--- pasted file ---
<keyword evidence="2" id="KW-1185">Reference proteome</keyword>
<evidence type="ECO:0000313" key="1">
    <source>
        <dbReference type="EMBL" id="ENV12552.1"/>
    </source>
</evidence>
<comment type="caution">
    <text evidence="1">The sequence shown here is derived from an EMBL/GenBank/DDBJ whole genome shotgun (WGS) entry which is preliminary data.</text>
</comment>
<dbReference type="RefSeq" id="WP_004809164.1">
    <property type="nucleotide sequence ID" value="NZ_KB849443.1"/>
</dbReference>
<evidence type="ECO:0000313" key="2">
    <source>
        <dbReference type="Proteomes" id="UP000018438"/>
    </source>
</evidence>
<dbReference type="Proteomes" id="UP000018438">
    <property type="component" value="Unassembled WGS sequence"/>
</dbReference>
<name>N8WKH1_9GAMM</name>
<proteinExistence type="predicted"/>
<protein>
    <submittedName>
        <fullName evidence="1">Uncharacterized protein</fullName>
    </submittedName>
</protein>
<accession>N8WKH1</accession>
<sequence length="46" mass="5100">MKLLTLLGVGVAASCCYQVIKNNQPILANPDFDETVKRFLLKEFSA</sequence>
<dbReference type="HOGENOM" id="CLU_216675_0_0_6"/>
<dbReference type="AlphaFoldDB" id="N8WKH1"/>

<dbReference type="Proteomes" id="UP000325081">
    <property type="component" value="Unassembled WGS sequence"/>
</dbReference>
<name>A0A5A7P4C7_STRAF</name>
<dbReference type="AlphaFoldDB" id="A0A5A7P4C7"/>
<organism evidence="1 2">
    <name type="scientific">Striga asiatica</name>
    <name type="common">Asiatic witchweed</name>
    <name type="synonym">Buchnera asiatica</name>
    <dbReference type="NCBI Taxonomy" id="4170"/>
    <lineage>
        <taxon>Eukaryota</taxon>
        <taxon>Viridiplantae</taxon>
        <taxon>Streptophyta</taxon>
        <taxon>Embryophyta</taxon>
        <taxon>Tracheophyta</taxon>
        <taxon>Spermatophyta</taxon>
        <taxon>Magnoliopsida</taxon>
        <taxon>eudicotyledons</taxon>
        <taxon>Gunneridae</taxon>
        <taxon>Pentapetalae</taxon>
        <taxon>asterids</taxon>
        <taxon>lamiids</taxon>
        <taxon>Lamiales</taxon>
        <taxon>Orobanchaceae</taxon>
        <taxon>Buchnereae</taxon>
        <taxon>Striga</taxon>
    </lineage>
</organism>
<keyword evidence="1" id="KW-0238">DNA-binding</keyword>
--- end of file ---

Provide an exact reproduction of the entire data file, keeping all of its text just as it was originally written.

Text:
<keyword evidence="2" id="KW-1185">Reference proteome</keyword>
<evidence type="ECO:0000313" key="1">
    <source>
        <dbReference type="EMBL" id="ENV12552.1"/>
    </source>
</evidence>
<comment type="caution">
    <text evidence="1">The sequence shown here is derived from an EMBL/GenBank/DDBJ whole genome shotgun (WGS) entry which is preliminary data.</text>
</comment>
<dbReference type="RefSeq" id="WP_004809164.1">
    <property type="nucleotide sequence ID" value="NZ_KB849443.1"/>
</dbReference>
<evidence type="ECO:0000313" key="2">
    <source>
        <dbReference type="Proteomes" id="UP000018438"/>
    </source>
</evidence>
<dbReference type="Proteomes" id="UP000018438">
    <property type="component" value="Unassembled WGS sequence"/>
</dbReference>
<name>N8WKH1_9GAMM</name>
<proteinExistence type="predicted"/>
<protein>
    <submittedName>
        <fullName evidence="1">Uncharacterized protein</fullName>
    </submittedName>
</protein>
<accession>N8WKH1</accession>
<sequence length="46" mass="5100">MKLLTLLGVGVAASCCYQVIKNNQPILANPDFDETVKRFLLKEFSA</sequence>
<dbReference type="HOGENOM" id="CLU_216675_0_0_6"/>
<dbReference type="AlphaFoldDB" id="N8WKH1"/>

<dbReference type="Proteomes" id="UP000325081">
    <property type="component" value="Unassembled WGS sequence"/>
</dbReference>
<name>A0A5A7P4C7_STRAF</name>
<dbReference type="AlphaFoldDB" id="A0A5A7P4C7"/>
<organism evidence="1 2">
    <name type="scientific">Striga asiatica</name>
    <name type="common">Asiatic witchweed</name>
    <name type="synonym">Buchnera asiatica</name>
    <dbReference type="NCBI Taxonomy" id="4170"/>
    <lineage>
        <taxon>Eukaryota</taxon>
        <taxon>Viridiplantae</taxon>
        <taxon>Streptophyta</taxon>
        <taxon>Embryophyta</taxon>
        <taxon>Tracheophyta</taxon>
        <taxon>Spermatophyta</taxon>
        <taxon>Magnoliopsida</taxon>
        <taxon>eudicotyledons</taxon>
        <taxon>Gunneridae</taxon>
        <taxon>Pentapetalae</taxon>
        <taxon>asterids</taxon>
        <taxon>lamiids</taxon>
        <taxon>Lamiales</taxon>
        <taxon>Orobanchaceae</taxon>
        <taxon>Buchnereae</taxon>
        <taxon>Striga</taxon>
    </lineage>
</organism>
<keyword evidence="1" id="KW-0238">DNA-binding</keyword>